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Amelia SanJon Gallery
Amelia Island Artists Workshop
Sandra Baker-Hinton
218A Ash Street., Fernandina Beach, FL 32034
904-491-8040,  904-557-1195 cell
Amelia Island Artists Workshop (for workshop schedules)

Art Walk is this Saturday Night.
Join us for our little gathering of friends and clients, 5:30-8:30P.
Lots of things new in the gallery as well as a goal of having the Turtle Trot painting framed for all to see.  Below you will find the Betsey Johnson Jewelry which I think is just a very cute and fun addition. 
It will be a fun and interesting evening, shhhh, it will be my sister, Susan's birthday so there will be cake.
This nest was a hard one for the Sea Turtles to exit with lots of wrack washed over it mixed in with an extra thick layer of sand.  You can see some of the mess they had to push through to get out.  The weather (which was way offshore) that created this additional sand was the same one which had washed away sand on the exposed eggs just down the beach a bit.  I had cleared a pathway in the pile of wrack, where the girls feet are, so that there was a way out, but could not take it off the top without disturbing the nest, a big no-no.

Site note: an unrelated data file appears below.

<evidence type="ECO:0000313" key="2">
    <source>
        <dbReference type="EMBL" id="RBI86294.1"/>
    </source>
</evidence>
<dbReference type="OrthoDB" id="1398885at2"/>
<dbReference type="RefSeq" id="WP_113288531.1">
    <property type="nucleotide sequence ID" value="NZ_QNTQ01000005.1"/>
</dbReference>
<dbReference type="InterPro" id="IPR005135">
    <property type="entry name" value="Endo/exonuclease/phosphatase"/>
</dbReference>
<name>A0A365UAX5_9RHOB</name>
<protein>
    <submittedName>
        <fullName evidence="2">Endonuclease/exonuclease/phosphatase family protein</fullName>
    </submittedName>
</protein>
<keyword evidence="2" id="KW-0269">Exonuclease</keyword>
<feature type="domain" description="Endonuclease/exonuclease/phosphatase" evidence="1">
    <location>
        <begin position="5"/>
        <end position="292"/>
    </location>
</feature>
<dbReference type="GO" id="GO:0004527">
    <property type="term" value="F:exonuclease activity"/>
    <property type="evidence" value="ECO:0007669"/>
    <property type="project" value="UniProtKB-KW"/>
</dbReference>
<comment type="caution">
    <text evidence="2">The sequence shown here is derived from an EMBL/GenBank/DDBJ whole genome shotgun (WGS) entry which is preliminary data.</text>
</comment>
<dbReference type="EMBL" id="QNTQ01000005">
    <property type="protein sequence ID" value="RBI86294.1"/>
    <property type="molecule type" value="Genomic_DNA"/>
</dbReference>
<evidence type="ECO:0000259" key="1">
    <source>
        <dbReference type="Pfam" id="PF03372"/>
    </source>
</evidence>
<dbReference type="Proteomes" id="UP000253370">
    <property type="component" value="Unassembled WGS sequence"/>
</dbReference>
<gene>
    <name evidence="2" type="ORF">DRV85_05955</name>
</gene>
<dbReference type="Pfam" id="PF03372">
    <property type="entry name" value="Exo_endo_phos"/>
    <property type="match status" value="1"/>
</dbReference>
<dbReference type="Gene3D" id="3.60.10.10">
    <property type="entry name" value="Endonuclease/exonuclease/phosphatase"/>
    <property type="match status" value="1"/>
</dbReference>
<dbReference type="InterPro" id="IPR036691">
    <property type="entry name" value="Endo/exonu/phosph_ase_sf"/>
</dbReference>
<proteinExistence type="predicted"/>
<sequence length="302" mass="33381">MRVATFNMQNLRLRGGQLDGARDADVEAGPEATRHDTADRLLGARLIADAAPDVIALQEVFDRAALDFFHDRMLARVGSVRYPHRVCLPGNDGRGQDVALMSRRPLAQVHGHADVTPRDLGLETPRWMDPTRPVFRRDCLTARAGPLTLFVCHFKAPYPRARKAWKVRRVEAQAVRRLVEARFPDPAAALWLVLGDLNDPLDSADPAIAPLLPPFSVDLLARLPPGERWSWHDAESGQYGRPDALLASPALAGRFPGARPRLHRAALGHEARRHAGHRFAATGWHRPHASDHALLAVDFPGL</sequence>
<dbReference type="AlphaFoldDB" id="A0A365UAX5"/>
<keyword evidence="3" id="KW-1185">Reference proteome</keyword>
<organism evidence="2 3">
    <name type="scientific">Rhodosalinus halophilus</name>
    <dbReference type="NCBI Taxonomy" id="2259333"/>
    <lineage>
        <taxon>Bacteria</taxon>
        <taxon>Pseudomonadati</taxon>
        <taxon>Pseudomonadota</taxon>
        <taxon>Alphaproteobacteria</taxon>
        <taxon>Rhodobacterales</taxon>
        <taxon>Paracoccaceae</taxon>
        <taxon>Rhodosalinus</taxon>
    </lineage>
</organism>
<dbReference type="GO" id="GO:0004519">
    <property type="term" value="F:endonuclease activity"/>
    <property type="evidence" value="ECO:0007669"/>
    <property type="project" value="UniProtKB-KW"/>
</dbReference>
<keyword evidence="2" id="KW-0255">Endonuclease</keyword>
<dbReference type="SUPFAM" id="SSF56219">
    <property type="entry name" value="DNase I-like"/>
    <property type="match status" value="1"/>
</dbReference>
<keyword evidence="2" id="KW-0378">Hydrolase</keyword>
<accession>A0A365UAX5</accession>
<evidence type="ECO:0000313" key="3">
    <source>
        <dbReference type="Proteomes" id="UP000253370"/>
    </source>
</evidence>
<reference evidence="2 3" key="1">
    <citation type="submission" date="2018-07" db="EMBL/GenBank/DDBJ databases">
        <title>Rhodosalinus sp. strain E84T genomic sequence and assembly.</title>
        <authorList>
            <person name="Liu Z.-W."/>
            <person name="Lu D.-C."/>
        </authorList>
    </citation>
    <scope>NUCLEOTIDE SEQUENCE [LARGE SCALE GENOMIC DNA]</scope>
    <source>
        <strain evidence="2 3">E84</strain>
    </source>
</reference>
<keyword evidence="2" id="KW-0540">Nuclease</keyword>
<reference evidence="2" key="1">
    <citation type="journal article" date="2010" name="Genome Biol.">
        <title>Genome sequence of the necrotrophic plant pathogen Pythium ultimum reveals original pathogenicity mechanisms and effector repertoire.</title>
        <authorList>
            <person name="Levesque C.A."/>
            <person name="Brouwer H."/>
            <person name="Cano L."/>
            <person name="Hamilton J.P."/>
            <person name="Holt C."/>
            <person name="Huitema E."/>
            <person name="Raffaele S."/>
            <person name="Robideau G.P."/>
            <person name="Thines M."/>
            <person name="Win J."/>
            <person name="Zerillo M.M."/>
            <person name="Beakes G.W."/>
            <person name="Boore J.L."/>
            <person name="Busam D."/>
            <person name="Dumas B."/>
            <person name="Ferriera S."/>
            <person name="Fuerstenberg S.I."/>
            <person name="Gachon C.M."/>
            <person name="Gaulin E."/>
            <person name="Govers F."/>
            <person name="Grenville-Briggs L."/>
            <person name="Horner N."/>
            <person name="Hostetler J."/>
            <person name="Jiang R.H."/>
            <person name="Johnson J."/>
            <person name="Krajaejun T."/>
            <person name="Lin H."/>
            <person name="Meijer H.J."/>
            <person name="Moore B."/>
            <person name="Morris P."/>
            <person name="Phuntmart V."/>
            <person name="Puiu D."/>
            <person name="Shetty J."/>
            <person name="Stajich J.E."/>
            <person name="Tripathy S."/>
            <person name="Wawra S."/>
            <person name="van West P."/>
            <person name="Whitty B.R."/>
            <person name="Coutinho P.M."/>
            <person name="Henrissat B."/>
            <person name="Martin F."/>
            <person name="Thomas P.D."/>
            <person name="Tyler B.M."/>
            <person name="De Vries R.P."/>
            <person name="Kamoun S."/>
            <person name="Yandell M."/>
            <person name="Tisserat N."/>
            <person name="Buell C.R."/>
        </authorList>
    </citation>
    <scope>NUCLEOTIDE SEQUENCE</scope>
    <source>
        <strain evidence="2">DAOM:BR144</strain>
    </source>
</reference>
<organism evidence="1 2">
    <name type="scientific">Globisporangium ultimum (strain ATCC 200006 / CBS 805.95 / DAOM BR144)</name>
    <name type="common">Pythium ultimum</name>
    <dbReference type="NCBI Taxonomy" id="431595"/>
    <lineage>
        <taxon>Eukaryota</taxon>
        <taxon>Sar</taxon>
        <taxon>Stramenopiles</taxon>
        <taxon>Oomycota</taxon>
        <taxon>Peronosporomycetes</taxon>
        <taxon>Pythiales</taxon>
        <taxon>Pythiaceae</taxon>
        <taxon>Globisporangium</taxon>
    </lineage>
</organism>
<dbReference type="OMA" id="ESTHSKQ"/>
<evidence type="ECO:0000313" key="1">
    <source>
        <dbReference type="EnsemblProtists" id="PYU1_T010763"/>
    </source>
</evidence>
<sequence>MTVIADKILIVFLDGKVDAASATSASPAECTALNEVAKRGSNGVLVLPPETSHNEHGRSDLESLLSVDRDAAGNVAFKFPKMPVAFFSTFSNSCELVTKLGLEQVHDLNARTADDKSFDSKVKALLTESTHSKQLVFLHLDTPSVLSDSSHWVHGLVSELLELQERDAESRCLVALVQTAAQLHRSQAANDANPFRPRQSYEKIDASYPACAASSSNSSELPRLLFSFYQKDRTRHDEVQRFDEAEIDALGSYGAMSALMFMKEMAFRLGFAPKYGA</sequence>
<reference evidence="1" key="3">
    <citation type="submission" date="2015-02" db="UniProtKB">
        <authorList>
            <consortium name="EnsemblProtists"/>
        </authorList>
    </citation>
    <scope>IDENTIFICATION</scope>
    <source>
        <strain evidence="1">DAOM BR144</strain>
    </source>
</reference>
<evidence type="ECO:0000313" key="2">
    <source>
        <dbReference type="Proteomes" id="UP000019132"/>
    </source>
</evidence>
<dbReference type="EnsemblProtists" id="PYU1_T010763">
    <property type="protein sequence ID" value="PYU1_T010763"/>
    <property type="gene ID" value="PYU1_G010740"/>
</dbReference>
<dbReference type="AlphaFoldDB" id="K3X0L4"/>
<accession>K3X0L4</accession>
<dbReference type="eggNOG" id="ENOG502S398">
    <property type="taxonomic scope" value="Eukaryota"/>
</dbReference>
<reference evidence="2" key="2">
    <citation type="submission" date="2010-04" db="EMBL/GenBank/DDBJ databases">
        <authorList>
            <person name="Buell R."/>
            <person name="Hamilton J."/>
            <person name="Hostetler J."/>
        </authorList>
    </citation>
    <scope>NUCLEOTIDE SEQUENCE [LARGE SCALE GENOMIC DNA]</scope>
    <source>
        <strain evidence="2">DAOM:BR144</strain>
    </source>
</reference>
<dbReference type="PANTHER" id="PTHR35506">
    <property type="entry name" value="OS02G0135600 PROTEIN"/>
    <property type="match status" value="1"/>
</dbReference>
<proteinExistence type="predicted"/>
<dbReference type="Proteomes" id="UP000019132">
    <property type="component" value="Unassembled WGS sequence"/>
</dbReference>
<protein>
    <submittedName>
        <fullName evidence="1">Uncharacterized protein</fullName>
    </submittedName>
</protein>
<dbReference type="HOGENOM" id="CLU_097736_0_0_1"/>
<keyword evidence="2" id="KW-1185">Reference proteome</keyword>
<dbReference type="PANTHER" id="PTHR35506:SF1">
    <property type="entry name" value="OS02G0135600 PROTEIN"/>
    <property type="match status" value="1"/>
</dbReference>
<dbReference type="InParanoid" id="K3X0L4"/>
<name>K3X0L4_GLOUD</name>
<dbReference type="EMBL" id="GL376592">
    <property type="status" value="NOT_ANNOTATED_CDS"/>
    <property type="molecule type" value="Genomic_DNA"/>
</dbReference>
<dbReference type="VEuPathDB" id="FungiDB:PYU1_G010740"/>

We found two little ones which had not yet made it out.  Then looking up; very weird to find three people walking toward you at a nest excavation only to find out you knew their parents well back in Chattanooga.  They knew I was on the island but did not know I would be doing the nest excavation.  Their young son helped me put them in the water.
One was much slower than the other.  His shell was in a bowed position reflecting the cramped space it was in, up against the hard wall of the outside of the nest chamber.  The one on the left, the darker one, was the slow one but the other was very energetic and anxious to get into the water.
Off Superboy went, very strong and had no trouble making its way through the waves to head out.
I let my young assistant wade out into the water to put the little slow one in out past the breaking waves just to give him a little advantage.
A big event on the island.  A Leatherback hatching in front of the Ritz.  The nest was being excavated and every one was in attendance who was interested in seeing this rare event.  Must have been a 150 onlookers.  I couldn't even get a good look.
Only one baby, which had died, was found in the nest with over 60 making it out on their own.  You can see how much larger the hatchling is that comes out of the tennis ball size eggs.  You can see its flipper hanging down on the far side of Mary Duffy's hand.  Our first Leatherback nest  has shown no signs of hatching even though it is past time.  If it doesn't hatch then it will be a long excavation attempt to try and find those eggs as they are almost impossible to find if they are there at all.  The second one is at 60 days making it also due to hatch any time.